Loading Dock Safety

Loading dock safety is difficult to manage because of constantly moving vehicles, people and materials. Listen to this podcast for tips on improving safety at your loading dock.

Workers should beware of trucks backing up trailers, forklifts and other powered transport devices.

When walking or driving, employees should be wary of the dock edge. A fall from a typical six to eight from edge can cause great injury. Warning signs and labels should be observed and heeded.

The dock staff will maintain safety by keeping the loading dock clear of debris, liquids and visitors.

Incoming and outgoing materials must be checked for proper labeling.

Lift materials safely. If any area on the dock becomes unsafe, immediately notify a manager.


TRANSCRIPT:

(:00)
intro music and effects

(:04)
Loading_Dock_Safety-Creative_Safety_Supply-250x179Dan Clark: The loading dock. The place where equipment, materials and weather co-mingle, and non-employees somehow get in the way.

Hello, I’m Dan Clark of The Safety Brief. This is where we talk about health and safety hazards in today’s demanding industrial and construction worksites.

Loading docks: the land that safety forgot? Take these steps to reduce hazards and avoid accidents.

(:29)
* Never get behind a backing trailer. Dockworkers should be given this lesson first in the general training that all should receive.

* Follow traffic instructions. Signs, floor and traffic markings outside the loading dock should all be followed. Mirrors at blind corners are a good investment for a company.

* Watch the edges. Loading docks, by design, have edges. Railings and toe boards are good safety mechanisms, but workers need to keep their distance. If you’re driving a forklift or other piece of machinery, be extra cautious. Always look in the direction the forklift is traveling.

(1:08)
Loading_Dock_Safety-Creative_Safety_Supply-250x250* Keep the area clear. Is dunnage managed properly? If something’s in the way, pick it up and stow it. Have a safe place for truck drivers and other non-employees to wait.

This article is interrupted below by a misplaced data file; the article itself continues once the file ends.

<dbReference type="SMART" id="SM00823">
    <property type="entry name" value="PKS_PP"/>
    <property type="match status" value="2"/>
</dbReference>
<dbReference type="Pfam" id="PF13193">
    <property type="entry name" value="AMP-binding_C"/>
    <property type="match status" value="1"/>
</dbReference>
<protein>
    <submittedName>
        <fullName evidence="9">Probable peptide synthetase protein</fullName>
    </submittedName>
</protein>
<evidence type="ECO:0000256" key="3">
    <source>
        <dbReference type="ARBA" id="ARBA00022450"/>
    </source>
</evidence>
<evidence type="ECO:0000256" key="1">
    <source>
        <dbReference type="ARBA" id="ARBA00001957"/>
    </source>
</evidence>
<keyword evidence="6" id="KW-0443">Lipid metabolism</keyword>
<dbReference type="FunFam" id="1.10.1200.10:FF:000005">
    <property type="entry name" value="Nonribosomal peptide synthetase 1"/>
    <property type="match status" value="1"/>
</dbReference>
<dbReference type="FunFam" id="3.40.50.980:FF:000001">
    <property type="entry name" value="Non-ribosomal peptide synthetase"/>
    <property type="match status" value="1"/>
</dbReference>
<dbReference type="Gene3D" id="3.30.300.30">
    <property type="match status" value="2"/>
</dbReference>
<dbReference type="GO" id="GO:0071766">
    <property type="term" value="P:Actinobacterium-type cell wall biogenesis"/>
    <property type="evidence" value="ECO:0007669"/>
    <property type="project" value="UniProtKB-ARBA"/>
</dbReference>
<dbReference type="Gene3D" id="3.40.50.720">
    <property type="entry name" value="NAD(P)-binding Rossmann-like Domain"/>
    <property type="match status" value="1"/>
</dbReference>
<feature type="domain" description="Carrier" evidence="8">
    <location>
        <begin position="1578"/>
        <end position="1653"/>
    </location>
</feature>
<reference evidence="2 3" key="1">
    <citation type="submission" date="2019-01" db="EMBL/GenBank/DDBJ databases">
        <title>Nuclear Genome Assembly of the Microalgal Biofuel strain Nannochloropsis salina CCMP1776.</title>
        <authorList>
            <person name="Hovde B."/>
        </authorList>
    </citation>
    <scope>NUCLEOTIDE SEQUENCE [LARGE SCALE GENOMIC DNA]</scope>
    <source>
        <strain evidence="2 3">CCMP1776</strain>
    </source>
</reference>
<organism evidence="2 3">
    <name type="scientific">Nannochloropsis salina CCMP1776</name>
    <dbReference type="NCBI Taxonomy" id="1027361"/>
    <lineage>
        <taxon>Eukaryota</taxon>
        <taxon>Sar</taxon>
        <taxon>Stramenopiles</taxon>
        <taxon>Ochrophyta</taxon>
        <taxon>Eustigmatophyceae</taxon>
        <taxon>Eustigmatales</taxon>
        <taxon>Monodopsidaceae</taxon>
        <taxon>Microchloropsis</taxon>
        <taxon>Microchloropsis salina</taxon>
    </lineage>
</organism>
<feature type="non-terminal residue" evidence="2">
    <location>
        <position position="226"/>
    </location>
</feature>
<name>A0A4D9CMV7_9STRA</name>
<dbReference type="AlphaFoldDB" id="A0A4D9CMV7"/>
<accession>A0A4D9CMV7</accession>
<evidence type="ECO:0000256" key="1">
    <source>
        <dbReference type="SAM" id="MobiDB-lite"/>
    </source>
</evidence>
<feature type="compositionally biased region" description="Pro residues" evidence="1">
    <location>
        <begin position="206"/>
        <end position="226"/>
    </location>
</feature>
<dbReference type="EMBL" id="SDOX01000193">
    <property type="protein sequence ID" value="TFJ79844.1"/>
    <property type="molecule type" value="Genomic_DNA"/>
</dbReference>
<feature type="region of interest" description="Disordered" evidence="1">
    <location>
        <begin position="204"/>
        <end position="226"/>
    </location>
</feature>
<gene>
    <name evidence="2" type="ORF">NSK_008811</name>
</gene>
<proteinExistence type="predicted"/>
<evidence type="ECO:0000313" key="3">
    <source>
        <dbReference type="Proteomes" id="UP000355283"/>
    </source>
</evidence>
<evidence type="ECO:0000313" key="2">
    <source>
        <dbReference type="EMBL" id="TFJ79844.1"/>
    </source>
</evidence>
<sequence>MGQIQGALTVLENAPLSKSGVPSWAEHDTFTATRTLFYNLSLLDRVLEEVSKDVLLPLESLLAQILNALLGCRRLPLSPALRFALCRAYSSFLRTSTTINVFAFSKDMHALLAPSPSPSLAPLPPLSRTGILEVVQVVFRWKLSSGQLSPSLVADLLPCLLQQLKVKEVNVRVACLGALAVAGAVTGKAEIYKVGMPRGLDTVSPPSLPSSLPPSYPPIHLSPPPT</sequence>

* Keep the floor dry. Rain, snow and ice all make loading docks slippery. Oil and grease from machinery is also a hazard. Use slip-resistant tape or floor coatings in critical areas.

* Maintenance. Docks and approaches should be free from potholes in concrete or pavement. Dock bumpers must be in good condition or they won’t bump.

(1:42)
* Check labels. Chemical containers should arrive with proper GHS labels. If they’re missing or need to be added, follow the company policies.

* Use safe lifting techniques. Forklifts and other powered industrial trucks save wear and tear on workers. If lifting manually, use proper techniques. Make sure the loads you lift are secured and easy to grip.

* Every worker is the eyes and ears of safety. At loading docks, where things constantly change, safety issues will pop up. When they do, share it with the safety manager.

(2:16)
That’s it for this episode on Loading Dock Safety. Come back for more tips and techniques on how to stay safety compliant in today’s ever-changing landscape of safety requirements. I’m Dan Clark of The Safety Brief, sponsored by Creative Safety Supply. See the website at creativesafetysupply.com

(2:37)
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See OHSA’s eTool on loading docks and powered industrial trucks.

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